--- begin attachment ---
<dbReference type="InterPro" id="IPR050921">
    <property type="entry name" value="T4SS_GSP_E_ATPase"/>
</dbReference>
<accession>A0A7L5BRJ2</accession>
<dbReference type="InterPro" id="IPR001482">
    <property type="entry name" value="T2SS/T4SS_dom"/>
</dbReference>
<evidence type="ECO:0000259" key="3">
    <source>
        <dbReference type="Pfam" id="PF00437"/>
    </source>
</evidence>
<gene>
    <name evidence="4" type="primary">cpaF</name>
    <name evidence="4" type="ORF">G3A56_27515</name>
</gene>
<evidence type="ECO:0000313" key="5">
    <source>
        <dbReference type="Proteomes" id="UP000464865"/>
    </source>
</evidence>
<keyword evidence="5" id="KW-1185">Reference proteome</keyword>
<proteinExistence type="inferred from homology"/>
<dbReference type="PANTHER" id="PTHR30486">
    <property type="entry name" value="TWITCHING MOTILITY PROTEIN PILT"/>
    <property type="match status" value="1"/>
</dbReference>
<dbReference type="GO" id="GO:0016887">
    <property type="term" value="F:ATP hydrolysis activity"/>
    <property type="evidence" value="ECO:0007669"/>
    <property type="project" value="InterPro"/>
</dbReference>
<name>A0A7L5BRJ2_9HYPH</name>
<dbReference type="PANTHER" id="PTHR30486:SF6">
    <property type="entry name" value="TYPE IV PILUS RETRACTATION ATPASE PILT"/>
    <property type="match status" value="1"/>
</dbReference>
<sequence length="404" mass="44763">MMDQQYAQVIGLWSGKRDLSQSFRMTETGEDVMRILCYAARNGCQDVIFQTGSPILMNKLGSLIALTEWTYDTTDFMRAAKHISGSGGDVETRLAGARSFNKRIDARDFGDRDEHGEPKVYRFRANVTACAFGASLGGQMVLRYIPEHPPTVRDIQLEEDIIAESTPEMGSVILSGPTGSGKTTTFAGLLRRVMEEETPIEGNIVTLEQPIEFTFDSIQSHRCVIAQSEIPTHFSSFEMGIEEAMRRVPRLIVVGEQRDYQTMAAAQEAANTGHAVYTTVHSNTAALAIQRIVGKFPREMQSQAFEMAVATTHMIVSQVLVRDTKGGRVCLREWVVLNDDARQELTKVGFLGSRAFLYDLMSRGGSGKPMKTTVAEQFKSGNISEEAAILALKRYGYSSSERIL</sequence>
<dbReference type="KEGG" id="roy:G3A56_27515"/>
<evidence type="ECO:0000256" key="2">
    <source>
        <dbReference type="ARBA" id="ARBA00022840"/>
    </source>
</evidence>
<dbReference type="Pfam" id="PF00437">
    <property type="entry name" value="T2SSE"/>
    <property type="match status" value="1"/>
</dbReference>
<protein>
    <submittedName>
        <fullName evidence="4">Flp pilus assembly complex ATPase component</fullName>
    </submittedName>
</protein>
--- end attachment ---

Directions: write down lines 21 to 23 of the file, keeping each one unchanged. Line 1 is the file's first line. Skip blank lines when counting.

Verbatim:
</evidence>
<keyword evidence="5" id="KW-1185">Reference proteome</keyword>
<proteinExistence type="inferred from homology"/>